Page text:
[Azure] News for Developers, December 2018
Happy new year everyone! To start off a brand new year, here’s the round-up of 2018’s final month!
Are you having trouble keeping track of everything that’s going around in Azure? You’re not alone! In an effort to do so myself, I’m starting a monthly series called “News for developers” which is exactly that: a summary of all of the Azure flavored news specifically for software developers. Now this is based on my personal feeds and my personal opinion, so you might miss things or see things which in your opinion do not matter. Feel free to comment below and I’ll see what I can do for the next edition. And honestly, this is more a personal reference than anything else so having actual readers would already be awesome 🙂 Enjoy!
Do you sometimes feel lost in the world of Azure resources? Here’s the round-up of last month!
App Service specific updates
There was just one applicable update coming from the Azure App Services teams:
- Sorry, no app service specific updated announced in December!
The app services team keeps track of their updates in blog posts and in this github repo. Check them out!
Visual Studio & Azure DevOps
Here’s the news coming from the Visual Studio and Azure DevOps teams!
For Visual Studio lovers:
- The first preview version of Visual Studio 2019 was released. Get it while hot! (link)
- Visual Studio 2017 15.9 has been released. And version 15.9 now reached preview version 3. (link)
And here’s the news from Azure DevOps:
- If you’re using GitHub, you can now link commits and PRs to Azure Board work items. (link)
- When your PR is set for autocomplete, ADO will automatically queue a new build in case the previous one expired. (link)
- You can now create GitHub releases using Azure Pipelines. (link)
- YAML based pipelines can now be edited using VS Code (link) or using the web editor featuring IntelliSense (link).
- When your company is using ServiceNow for change management, be aware that ADO now has support for it as well. (link)
- Within the post deployments section of a release, policy can now be set to automatically retry a failed release. (link)
- Is ADO down? Previously hard to answer, there is now a health overview page which provides more info on the service status. (link)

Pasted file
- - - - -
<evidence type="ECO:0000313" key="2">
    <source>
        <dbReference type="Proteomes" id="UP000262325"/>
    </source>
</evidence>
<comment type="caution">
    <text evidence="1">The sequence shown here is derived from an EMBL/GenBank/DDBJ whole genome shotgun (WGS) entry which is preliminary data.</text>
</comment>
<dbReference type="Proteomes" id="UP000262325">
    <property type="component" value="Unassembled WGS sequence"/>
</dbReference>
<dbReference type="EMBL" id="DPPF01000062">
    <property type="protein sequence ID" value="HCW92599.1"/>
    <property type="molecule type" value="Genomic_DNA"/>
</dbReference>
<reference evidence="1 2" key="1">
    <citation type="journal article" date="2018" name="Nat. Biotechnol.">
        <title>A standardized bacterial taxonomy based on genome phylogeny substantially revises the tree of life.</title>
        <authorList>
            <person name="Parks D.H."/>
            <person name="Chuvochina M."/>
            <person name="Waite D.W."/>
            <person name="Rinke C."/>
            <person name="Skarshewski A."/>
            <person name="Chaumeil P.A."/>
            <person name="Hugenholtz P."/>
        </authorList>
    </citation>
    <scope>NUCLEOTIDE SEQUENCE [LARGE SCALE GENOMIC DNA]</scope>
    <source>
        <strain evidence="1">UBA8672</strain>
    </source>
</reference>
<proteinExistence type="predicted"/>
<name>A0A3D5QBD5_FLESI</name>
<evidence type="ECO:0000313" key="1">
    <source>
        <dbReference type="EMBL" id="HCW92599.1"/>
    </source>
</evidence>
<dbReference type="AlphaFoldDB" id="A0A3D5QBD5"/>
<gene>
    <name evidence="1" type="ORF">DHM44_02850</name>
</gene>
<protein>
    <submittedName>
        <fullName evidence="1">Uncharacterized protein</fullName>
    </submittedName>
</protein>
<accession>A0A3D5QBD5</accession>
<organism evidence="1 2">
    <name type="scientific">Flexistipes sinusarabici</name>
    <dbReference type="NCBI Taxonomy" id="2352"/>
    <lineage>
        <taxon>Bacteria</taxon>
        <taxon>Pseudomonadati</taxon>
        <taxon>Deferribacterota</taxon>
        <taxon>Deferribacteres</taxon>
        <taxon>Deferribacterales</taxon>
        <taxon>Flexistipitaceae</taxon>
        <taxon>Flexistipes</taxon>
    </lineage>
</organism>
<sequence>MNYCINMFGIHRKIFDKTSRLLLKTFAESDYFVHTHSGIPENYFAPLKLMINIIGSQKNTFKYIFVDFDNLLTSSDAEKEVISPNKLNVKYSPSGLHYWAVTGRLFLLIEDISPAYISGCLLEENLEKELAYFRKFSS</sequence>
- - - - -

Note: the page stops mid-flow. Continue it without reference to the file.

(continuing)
- Crap, deleted the wrong project! The API’s got you covered, providing a way to recover deleted projects for up to 28 days. (link)
The Visual Studio blog can be found here: https://blogs.msdn.microsoft.com/visualstudio. And the Azure DevOps team blog is here: https://docs.microsoft.com/en-us/azure/devops/release-notes.
Azure / other
Here’s all the stuff that didn’t fit into one of the above categories:
- API Management now offers a consumption plan, which lines up nicely with serverless architectures where you only want to pay for what you actually use. Note that this is a preview feature. (link)
- There were several advances in the field of IoT (Internet of Things). Check out the linked post for more info. (link)
- Support for CORS was added to Azure Cosmos DB. (link)
- Azure Container Service (ASC) is targeting to be retired on Jan 31, 2020. Customers should move to Azure Kubernetes Services (AKS). (link)
- The Azure Scheduler is also planned to retire, in this case on Sep 30, 2019. Customer should move to using Logic Apps instead. (link)
All of the items below are now GA, which means they are stable for production use and officially supported by Microsoft. Although its fine to use preview services for evaluation and development purpose, you’re safest option is to wait with taking things into production until they’re officially “GA-ed”.
- Azure Database for MariaDB. (link)
- Application Insights was released to the UK South region. (link)
- Azure Stream Analytics on IoT Edge. (link)
- The Azure Machine Learning Service. (link)
- Azure Database for PostgreSQL and MySQL now offers increased compute up to 64 cores. (link)
- Azure Monitor for Containers. (link)
- The new ‘az’ module for Powershell was release in a 1.0 version, which is to be updated bi-weekly. These new commands line up with the Azure CLI and will (most likely) therefore eventually replace the other Powershell cmdlets for Azure. (link)
- Azure Service Bus and Azure Event hubs network and firewall rules. (link)
That’s it for this month, see you next month for another round of Azure news!
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